Lecturing + Research.

Photo by Michael Quansah

PhD Research

As a music geek studying sociology, I am really intrigued by the relationships between music and society in African contexts.

My doctoral research focuses on alternative music in Ghana and how its artists create, express, and are informed by community and care for wider society. It is part of a DANIDA-funded research project between the University of Ghana and Copenhagen Business School, examining Ghana’s cultural and creative industries.

I also hold an LL.B in Law and an MA in International Studies & Diplomacy from the University of London’s School of Oriental and African Studies (SOAS)

Teaching Statement

Through my work as a lecturer, writer, and DJ, I find myself championing arts and culture. Both speak to social imagination, without which society is incapable of dreaming itself out of its problems; doomed instead to forever regurgitate the present regardless of scientific and technological opportunities to do more.

My ultimate aim as a teacher is to move students from social apathy towards a particularly African social empathy. I attempt this in two ways: first, by helping students to see and question the hegemonies within which they exist; secondly, by introducing them to the idea that they are not merely receivers of culture but also creators of it, with all the responsibilities that this entails. If you can create culture then you can change it. In doing so, you can change society: something I encourage all my students to believe they can do.

I use a ‘by-any-means-necessary’ approach towards teaching, utilizing personal experience, humour, and the broadest possible range of texts, including movies, documentaries, song lyrics, music videos, tweets, blogs, books, advertisements, and more. I also push students to make more informed use of social media and to contribute course material their peers may find relevant.

My classroom is a safe space within which students are encouraged to explore (and to tolerate) new perspectives. Active participation is essential: you must have an opinion. You must also however keep an open mind. I push students to ask questions and to challenge me. In doing so, they not only gather the courage to challenge the status quo, but they also learn how to change minds.

Ultimately, I am a student too.

Subjects I Teach

Ashesi University (2011-2018)

  • Text & Meaning
  • Written & Oral Communication
  • Social Theory
  • African Philosophical Thought
  • Africa in International Affairs
  • Leadership I: What Makes a Good Leader?
  • Leadership II: Rights, Ethics & the Rule of Law

Webster University Ghana (2018 to date)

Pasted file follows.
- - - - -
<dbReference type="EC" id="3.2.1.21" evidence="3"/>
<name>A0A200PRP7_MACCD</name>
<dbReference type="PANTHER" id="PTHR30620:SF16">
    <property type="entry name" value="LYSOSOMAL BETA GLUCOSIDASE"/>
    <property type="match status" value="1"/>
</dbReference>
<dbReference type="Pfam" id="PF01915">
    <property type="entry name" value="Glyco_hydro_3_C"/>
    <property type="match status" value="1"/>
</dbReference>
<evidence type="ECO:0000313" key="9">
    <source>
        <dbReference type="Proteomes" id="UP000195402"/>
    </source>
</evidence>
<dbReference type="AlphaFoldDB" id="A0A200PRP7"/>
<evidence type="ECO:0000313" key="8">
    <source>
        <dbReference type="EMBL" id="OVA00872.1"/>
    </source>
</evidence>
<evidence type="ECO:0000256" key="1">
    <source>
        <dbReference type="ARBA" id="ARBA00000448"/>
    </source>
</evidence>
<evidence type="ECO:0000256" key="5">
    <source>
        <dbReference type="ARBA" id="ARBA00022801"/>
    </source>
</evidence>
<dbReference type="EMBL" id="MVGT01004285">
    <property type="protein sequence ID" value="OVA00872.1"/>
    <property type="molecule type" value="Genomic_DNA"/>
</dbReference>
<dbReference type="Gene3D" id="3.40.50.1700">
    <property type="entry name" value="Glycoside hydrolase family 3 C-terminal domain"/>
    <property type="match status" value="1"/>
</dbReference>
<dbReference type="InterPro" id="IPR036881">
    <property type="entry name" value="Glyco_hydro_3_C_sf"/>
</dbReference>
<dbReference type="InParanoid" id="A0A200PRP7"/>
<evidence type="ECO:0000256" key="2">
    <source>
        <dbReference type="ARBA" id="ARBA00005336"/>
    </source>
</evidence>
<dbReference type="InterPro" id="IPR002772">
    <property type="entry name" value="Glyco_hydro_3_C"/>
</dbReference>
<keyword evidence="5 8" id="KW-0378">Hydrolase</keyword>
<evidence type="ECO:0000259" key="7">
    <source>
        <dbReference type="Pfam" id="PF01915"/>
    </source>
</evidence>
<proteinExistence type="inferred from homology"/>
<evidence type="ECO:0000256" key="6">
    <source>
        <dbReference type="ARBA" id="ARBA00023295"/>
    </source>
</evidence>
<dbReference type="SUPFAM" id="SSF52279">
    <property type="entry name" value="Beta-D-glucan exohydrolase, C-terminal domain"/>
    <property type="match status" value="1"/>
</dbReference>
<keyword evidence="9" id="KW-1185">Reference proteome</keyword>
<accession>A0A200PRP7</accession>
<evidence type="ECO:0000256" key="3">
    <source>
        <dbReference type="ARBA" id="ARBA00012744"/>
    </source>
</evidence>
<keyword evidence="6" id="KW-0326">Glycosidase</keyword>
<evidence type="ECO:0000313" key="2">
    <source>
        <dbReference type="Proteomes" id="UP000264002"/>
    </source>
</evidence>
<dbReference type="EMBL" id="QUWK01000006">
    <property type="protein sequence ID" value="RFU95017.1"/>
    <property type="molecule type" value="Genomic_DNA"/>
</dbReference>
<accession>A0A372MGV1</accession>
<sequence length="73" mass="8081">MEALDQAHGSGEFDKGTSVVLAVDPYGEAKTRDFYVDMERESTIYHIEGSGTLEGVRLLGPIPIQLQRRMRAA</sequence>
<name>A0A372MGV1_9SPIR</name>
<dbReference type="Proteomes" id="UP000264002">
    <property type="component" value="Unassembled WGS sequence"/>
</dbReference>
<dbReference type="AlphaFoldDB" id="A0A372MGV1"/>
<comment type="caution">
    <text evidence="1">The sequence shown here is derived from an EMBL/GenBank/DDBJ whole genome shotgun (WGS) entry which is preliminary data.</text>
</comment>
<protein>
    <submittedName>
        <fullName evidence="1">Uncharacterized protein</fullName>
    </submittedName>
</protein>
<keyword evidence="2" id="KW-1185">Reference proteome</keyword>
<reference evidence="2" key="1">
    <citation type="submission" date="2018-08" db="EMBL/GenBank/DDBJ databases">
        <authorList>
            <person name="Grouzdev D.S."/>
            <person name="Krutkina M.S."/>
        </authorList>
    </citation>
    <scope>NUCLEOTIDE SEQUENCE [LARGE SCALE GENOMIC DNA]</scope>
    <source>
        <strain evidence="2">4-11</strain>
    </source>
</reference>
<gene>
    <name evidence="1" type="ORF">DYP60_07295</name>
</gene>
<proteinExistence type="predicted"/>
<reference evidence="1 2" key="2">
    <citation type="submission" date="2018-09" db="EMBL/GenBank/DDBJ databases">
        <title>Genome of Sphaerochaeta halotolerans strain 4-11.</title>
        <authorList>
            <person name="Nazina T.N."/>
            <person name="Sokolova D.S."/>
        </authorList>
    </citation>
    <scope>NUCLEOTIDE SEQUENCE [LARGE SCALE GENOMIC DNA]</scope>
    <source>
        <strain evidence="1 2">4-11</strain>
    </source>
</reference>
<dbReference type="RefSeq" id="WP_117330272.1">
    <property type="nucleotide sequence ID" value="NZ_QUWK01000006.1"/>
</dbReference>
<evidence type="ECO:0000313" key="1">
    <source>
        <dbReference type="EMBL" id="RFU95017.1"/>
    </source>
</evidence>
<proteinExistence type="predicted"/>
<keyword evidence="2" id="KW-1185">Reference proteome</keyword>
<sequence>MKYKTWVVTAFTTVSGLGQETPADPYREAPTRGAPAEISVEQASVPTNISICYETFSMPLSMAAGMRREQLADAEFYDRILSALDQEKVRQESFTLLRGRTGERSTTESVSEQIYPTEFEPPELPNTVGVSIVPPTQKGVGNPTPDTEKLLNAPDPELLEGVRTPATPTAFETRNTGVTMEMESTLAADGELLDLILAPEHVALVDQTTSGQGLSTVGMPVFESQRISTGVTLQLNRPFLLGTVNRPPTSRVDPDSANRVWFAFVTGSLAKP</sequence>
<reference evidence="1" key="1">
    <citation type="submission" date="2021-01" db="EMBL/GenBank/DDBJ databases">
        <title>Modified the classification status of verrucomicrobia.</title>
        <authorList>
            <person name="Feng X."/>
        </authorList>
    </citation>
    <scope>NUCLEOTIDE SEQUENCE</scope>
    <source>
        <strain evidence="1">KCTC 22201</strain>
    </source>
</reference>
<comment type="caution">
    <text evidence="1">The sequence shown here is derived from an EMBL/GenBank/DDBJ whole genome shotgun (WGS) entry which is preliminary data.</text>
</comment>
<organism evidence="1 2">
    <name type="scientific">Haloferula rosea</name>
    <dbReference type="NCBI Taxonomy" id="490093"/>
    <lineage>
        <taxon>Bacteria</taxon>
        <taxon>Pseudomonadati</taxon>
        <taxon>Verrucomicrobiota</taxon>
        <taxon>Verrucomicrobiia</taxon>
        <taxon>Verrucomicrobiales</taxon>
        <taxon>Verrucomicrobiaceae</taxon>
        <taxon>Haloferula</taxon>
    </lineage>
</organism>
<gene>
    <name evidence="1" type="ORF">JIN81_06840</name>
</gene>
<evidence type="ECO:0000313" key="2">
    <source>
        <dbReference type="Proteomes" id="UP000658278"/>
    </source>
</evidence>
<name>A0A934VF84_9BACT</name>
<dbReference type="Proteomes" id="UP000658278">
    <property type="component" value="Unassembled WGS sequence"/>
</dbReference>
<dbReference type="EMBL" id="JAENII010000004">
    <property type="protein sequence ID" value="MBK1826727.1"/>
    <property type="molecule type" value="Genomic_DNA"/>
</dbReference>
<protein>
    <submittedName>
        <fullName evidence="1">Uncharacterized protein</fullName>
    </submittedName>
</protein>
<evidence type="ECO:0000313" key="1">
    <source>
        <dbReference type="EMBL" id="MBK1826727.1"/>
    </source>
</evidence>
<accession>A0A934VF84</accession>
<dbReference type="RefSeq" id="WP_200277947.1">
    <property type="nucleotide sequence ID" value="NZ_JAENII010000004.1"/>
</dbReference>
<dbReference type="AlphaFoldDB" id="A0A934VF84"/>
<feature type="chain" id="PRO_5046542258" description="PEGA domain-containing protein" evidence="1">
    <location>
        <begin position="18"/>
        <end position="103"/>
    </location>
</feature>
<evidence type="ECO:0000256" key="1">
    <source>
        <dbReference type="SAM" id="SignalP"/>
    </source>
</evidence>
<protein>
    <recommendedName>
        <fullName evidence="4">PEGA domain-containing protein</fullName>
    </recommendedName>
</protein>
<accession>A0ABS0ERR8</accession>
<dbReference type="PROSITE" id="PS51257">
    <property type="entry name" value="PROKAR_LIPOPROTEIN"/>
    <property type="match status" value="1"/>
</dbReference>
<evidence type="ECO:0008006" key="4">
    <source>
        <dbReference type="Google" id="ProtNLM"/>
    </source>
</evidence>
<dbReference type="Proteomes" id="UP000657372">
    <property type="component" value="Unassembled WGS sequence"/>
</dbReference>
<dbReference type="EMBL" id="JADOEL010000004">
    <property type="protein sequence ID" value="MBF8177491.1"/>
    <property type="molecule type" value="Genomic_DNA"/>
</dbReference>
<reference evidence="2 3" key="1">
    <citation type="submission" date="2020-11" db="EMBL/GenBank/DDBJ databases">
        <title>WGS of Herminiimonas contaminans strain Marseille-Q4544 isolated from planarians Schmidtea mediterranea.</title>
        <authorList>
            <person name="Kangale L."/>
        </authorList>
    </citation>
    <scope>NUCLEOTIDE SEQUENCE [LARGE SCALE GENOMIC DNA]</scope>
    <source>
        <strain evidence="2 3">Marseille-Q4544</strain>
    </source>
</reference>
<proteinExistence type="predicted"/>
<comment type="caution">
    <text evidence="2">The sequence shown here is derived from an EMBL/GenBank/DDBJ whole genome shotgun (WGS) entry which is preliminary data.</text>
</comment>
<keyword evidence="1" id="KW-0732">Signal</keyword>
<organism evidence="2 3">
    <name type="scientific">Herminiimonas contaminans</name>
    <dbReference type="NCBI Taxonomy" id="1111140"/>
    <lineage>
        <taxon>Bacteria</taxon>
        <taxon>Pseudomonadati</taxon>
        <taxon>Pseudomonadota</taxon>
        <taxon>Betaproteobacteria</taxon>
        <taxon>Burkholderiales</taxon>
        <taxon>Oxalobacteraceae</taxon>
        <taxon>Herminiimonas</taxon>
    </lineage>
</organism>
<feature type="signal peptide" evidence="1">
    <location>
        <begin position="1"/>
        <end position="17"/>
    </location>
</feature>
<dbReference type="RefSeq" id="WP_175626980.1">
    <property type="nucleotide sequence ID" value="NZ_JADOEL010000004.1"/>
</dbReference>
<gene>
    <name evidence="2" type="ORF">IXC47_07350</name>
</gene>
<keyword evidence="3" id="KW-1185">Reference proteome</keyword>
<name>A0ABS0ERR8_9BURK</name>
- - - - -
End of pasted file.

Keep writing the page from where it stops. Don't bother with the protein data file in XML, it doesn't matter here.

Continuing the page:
• Cornerstone Global Seminar: Introduction to African Social Theory
  • Introduction to Interactive Digital Media
  • Cultural Diversity in the Media
  • Student Leadership Development

Grants & Scholarships

  • Miles Morland African Writing Scholarship (2020): awarded £18,000 to give me the financial freedom to write a narrative memoir around the death of my younger brother, exploring masculinity, mental health, marriage, and relationships in contemporary Ghanaian culture.
  • DANIDA Doctoral Scholarship (2019): awarded $75,000 Ph.D. scholarship by the DANIDA Fellowship Centre as part of its Advancing Creative Industries for development in Ghana‘ research project with the University of Ghana
  • The Force of Art (2018): received €10,000 research grant from HIVOS, Prince Claus Fund & the European Cultural Foundation to study how non-profit art spaces transform people and situations in Ghana, Uganda & Tanzania


Forces of Art: Perspectives from a Changing World (2020; Idea Books); assisted Dr. Joseph Oduro-Frimpong in researching a chapter on ‘The Sustainability of Contemporary Arts Spaces in Ghana, Tanzania & Uganda


  • Re:publica Accra 2018 (Ghana): co-presented Revolution Radio – a paper on the recent rise of Ghanaian podcasts as a platform for alternative voices, viewpoints and sounds. Also participated in a panel on Afrofuturism: an African History of the Future.
  • 7th European Conference on African Studies (ECAS) 2017 (Switzerland): presented Back to Black: New Manifestations of Social Conscience in Accra’s Creative Spaces – a paper exploring economics and experiences within Accra’s rising counterculture scene (as part of a panel on Cultivating African Cities: On a Decolonial Potential of Urban Cultural Elites)
  • Lancaster University Richardson Institute Joint Conference 2017 (Ghana): co-presented Teaching Evolving Political Landscapes in the African Context – a paper on the experience of redesigning a Global South-centred undergraduate Social Theory course
  • Open Forum 2012 (South Africa): participated in two panels – Patriarchs and Publishing: The Business of Breaking African Gender and Sexual Stereotypes and In Our Own Image: Defining African-ness
  • International Association for the Study of Forced Migration (IASFM) Conference 2006 (Canada): under the auspices of Sussex University’s Development Research Centre on Migration (UK) and the Institute of Statistical, Social and Economic Research (Ghana), I presented Beyond Rights: Integration Between Liberians and Their Ghanaian Neighbours in the New Buduburam Community – a co-authored paper researching relations between Liberian refugees and their Ghanaian neighbours